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FYWB 1129: Speculating the Past (Schwartz)

About This Guide

Research Guide for First-Year Writing: Speculating the Past

In this guide, you'll find resources to help you with your research:

  • Resources to research background and contextual information on your topic and the approaches you might beBoxes of documents on repository shelving at the National Archives bringing to your research 
  • Places to find books in print and online
  • Databases for locating articles, including scholarly and peer-reviewed articles
  • Resources for citing your sources and writing
  • Guidelines for getting required course texts for free via the Library
  • Resources for accessing library resources remotely

Please feel free to book an appointment with me on my calendar page, for further support with your research.

Image: The National Archives (United Kingdom). Boxes of War Office documents on repository shelving at The National Archives in Kew (June 3, 2008). Via Wikimedia Commons. (CC BY 3.0)


Choosing a Topic


It may feel really overwhelming to choose a research topic. Here are some tips to keep in mind:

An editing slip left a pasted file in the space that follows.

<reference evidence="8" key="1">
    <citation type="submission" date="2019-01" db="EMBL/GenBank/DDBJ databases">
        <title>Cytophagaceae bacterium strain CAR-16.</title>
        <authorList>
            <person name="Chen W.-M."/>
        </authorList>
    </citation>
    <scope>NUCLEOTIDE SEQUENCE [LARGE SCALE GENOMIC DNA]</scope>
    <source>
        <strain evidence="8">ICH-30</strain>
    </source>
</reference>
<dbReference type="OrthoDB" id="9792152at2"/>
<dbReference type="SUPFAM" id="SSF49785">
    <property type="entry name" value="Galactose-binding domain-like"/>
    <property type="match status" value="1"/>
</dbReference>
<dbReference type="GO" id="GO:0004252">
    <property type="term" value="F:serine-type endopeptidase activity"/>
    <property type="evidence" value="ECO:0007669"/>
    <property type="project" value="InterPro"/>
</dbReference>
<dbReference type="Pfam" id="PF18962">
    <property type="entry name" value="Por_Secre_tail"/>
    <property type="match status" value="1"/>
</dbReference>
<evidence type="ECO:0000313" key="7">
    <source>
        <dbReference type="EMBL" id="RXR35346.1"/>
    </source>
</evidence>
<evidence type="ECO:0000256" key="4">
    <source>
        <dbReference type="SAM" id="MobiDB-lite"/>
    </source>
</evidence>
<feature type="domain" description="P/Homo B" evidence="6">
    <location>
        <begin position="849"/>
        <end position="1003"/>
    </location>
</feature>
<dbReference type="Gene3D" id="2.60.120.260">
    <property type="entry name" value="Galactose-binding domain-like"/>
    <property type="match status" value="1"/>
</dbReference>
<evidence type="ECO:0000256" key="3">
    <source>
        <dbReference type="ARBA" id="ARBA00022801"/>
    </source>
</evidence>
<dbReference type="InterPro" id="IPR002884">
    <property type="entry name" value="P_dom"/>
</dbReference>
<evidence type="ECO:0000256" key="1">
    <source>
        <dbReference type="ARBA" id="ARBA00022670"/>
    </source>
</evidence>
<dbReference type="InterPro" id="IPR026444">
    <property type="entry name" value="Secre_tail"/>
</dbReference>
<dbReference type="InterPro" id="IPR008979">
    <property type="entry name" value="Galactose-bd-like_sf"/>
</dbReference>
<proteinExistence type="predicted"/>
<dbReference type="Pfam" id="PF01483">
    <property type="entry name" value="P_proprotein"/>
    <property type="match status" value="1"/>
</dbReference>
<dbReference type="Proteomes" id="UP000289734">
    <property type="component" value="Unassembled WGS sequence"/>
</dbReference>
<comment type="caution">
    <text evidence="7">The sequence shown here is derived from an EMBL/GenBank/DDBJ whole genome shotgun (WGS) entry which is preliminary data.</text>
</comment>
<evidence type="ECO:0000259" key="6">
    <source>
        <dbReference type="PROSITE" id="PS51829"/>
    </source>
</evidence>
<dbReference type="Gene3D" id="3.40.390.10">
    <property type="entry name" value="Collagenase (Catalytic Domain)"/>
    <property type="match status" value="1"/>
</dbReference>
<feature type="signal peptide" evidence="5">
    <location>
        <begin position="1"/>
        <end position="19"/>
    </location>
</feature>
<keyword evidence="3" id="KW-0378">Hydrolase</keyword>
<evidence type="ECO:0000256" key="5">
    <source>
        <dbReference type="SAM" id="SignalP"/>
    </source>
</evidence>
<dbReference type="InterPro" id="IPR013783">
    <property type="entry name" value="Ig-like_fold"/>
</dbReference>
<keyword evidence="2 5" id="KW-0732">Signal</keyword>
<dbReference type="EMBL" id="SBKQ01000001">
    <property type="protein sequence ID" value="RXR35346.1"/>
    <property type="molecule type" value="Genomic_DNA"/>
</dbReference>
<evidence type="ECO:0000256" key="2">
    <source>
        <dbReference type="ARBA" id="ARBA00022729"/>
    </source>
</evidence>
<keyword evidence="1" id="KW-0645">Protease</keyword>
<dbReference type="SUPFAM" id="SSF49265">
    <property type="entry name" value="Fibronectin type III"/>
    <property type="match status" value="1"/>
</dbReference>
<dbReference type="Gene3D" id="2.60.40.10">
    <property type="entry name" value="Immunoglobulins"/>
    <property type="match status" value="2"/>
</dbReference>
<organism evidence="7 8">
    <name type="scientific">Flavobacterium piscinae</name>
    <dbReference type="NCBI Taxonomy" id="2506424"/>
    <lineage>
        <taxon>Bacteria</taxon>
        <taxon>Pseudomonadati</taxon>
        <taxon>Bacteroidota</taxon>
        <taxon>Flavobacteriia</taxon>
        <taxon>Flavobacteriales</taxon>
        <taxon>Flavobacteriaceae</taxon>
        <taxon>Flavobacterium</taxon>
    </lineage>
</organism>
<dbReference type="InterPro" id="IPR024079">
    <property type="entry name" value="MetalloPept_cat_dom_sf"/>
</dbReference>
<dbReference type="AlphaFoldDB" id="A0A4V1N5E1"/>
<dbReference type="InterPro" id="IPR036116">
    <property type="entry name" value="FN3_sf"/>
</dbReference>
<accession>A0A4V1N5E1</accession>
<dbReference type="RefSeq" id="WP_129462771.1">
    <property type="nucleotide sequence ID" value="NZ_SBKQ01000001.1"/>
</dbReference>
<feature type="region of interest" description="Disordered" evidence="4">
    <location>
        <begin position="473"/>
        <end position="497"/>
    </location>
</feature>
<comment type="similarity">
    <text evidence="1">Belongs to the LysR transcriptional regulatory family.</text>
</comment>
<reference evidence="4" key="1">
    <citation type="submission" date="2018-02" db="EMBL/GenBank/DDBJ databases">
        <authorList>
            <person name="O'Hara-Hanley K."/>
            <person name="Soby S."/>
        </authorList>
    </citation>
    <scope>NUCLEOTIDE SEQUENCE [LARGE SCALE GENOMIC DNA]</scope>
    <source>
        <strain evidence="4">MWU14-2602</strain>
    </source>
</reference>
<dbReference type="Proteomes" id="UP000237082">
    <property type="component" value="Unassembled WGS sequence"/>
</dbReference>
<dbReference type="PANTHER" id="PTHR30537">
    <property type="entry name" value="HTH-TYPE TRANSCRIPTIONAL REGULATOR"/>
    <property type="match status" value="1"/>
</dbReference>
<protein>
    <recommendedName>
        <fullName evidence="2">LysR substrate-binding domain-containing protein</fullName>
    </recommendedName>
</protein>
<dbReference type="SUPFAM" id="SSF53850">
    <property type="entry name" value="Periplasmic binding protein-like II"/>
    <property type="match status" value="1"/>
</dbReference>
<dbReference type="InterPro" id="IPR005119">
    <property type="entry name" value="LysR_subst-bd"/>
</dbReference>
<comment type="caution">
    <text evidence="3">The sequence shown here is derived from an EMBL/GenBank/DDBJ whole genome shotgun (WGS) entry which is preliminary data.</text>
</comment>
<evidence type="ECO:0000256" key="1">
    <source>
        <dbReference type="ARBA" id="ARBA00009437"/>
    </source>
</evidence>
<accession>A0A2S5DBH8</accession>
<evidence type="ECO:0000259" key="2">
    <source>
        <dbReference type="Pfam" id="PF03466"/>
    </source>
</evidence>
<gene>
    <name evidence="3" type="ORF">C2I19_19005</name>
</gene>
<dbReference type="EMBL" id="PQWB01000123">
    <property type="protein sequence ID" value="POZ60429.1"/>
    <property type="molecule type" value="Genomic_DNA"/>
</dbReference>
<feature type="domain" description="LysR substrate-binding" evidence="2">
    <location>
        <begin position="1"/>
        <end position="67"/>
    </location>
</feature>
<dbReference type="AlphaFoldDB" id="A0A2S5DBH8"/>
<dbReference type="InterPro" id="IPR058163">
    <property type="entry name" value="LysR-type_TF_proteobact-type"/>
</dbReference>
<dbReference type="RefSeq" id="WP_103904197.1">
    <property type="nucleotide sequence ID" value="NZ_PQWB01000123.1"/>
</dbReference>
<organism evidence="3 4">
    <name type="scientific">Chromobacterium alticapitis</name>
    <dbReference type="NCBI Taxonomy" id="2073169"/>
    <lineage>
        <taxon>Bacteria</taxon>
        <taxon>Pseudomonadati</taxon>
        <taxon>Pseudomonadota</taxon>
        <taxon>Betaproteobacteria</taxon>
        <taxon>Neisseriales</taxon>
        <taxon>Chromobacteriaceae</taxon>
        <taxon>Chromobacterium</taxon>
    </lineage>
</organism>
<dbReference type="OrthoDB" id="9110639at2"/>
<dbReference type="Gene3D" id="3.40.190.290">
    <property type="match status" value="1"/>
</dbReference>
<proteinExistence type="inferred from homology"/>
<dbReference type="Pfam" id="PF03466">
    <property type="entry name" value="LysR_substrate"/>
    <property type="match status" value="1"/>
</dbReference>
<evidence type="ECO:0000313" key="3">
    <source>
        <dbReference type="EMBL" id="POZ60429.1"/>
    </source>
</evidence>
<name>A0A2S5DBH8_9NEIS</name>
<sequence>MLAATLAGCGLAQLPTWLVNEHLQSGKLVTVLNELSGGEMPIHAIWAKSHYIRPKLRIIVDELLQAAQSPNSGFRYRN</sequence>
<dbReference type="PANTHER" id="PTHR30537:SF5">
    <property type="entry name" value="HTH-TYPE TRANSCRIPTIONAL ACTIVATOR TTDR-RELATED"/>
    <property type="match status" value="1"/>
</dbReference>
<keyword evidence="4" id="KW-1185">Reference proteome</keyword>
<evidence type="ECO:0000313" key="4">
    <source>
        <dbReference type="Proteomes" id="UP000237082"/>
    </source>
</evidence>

• Choose a text and/or concept or problem that interests you. This can be your starting place---be prepared for this to change a bit as you develop your research!
  • Write down keywords and key phrases that relate to what you are interested in, and the questions you want to ask as you research. Think of alternative terms. If you want to visualize them spatially, start a concept map, or mind map. 
  • Research backgrounds and contexts, if you would like (see the Reference page some reference sources that can help with this). 
  • Use the words and phrases on your concept map in your searches across catalogs and databases. Try out different combinations!
  • As you begin to review the sources you have found, think about how you might want to develop the shape of your topic---by making it more specific, or broadening it, or approaching it differently than you did when you started. 
  • Carefully skim each source to assess its relevance and use to your research. Look for clues in abstracts, tables of contents, citations, and indexes. You don't have to spend time on sources that you find less relevant—take what you need, and leave the rest!
  • Document and cite your sources as you go along - this will make the paper-writing process much easier.